We have done that with enhanced community outreach such as organizing a community health soccer cup, a health village at a music festival, and even outreach at Wal-Mart.
Health equity should not be a “siloed” activity. Health equity and social determinants of health need to be the lens and the process by which you do any activity that you are engaged in. For example, if someone misses an immunization appointment for their child, and you simply chalk it off to non-adherence or the parent not caring but do not look to see the reason the person missed the appointment, you’ve missed the boat on [understanding] why that person has missed the appointment. So the lens actually has a whole ripple effect on [improving] your ability to serve that community member. So it’s not always more money or dollars—sometimes it’s just reframing the way you think about the problem, so you ultimately identify new, creative approaches for tackling the problem. That is really the key to our work.
NACCHO: What advice would you give to other LHDs seeking to embark on a similar journey?
Dr. Shah: First, we really appreciate NACCHO’s recognition for our work and our journey. The advice I’d give others is two-fold. One is you have to have leadership commitment, but you also have to take the first step of your own journey. This is our Harris County Public Health journey and it’s not going to be the same for every public health department out there. You have to take the journey based on what your local context is, what your resources are, and what you need in order to move forward. That frankly means you have to create your own story and your own narrative. You have to shine light on the importance of the work and talk about it at every opportunity. I think the challenge we find is that we oftentimes are looking for models of practice that others are doing, which is also important. But I think equally important is creating our own path. I would say let’s not get stuck by not knowing where to begin. Just begin wherever you can. Don’t just say, I don’t know how to swim so I’m not going to put my foot in the pool. Put your foot in the pool, feel the water. Let it carry you to a different place. Eventually you’ll start to learn how to take the steps towards health equity. This recognition wasn’t just about our work with health equity, which now drives everything we do; it also [reflects] the way we do things from innovation, our approach to engagement, our new website, using social media, figuring out ways to engage our staff, our partners, our community, and really doing everything that we can, even in practical response to issues such as Zika.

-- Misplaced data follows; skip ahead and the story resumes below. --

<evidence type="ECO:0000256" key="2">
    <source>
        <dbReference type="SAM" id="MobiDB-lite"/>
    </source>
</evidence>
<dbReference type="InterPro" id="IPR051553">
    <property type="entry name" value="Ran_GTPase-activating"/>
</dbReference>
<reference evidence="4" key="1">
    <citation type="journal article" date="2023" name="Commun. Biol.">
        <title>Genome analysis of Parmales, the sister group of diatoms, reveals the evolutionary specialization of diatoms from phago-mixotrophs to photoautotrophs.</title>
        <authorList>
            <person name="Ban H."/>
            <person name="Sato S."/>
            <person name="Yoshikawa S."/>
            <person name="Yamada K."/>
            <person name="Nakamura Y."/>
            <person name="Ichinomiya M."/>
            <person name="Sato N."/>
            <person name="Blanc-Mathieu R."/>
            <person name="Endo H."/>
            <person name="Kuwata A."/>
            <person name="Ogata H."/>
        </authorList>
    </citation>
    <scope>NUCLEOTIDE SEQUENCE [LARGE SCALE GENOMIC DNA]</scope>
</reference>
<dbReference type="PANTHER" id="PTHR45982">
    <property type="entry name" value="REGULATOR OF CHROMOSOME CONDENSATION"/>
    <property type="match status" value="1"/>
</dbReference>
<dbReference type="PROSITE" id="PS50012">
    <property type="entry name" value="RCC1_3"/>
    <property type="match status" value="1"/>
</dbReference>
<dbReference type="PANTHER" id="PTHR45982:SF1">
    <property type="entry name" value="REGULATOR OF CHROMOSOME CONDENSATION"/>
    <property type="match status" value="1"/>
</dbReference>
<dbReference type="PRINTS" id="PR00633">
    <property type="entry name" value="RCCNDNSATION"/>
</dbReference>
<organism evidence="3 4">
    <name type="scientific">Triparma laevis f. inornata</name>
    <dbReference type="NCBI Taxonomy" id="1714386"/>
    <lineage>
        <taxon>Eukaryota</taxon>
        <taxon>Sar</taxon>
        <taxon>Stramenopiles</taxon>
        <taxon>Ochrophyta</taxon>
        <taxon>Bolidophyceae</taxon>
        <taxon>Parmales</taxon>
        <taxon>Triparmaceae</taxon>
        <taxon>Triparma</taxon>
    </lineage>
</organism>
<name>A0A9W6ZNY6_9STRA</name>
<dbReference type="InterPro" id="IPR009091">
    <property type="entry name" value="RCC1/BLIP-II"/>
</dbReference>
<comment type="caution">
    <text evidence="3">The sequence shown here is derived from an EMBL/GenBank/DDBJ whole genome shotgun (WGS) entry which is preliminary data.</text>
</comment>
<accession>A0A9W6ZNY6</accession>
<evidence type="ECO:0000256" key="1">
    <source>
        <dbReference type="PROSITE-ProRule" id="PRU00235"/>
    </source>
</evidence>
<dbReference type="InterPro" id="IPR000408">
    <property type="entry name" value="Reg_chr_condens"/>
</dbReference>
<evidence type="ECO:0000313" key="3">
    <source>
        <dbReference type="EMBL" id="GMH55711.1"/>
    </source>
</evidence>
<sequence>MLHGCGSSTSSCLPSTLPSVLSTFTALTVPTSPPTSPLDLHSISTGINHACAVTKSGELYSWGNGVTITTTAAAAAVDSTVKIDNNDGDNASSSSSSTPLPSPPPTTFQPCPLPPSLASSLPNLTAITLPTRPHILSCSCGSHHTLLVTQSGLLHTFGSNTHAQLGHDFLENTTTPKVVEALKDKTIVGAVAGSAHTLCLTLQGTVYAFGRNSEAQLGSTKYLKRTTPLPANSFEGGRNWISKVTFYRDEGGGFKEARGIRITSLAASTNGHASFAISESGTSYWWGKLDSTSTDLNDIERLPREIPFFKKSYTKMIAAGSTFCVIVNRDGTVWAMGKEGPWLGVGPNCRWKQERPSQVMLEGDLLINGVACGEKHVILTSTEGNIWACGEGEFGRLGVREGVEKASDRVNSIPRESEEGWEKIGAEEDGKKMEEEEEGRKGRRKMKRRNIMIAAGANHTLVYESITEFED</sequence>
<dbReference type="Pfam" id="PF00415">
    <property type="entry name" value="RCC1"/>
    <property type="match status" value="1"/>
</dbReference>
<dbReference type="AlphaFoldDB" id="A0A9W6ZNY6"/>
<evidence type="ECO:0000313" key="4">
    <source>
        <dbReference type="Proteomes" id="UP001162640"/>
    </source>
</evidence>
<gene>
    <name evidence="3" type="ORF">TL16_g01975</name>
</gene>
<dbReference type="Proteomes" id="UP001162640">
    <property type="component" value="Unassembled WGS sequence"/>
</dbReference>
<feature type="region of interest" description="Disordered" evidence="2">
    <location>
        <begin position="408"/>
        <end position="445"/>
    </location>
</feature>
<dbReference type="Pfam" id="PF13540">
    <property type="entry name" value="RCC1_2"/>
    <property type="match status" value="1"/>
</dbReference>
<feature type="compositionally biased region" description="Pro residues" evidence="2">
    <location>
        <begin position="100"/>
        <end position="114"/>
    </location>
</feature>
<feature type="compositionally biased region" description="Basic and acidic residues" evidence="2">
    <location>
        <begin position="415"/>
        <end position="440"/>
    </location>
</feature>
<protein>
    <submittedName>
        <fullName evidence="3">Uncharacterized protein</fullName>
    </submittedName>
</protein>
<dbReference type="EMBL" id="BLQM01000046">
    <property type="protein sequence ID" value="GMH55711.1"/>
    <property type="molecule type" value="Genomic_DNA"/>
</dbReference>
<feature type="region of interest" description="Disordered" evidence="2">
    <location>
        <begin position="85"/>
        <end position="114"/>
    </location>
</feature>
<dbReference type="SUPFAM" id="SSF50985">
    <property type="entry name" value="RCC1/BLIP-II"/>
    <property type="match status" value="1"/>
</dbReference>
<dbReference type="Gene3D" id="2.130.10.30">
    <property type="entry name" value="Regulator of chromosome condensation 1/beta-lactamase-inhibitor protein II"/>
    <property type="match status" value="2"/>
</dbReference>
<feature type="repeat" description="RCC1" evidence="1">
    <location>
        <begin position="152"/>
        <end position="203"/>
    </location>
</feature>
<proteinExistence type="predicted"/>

While we were thinking about our health department and the increase in capacity, we realized we had to be very strategic in how we build that health department. We didn’t want to build it just as we had it before. We really felt that it was important to build our health department not as the health department of yesterday or today, but “the health department of tomorrow.” And that means you need a number of things including use of innovation and technology, multidisciplinary teams, leadership and staff development, use of public-private partnerships, and engagement. You have to be willing to take risks because that is ultimately what will move you from where you are to where you can imagine you want your agency to be. You have to think about a profession that needs to be, oftentimes, very nimble and acting for the interest of the community while at the same time doing it in a way that people trust you and understand what you are trying to achieve. Shining light on the value proposition of why public health is important is the key to our work. Often, our work is invisible and we have to bring attention to why our work is important. When you do that, people value it, and when they value it, people are willing to invest in it. Ultimately, public health is an investment in a community’s health and well-being.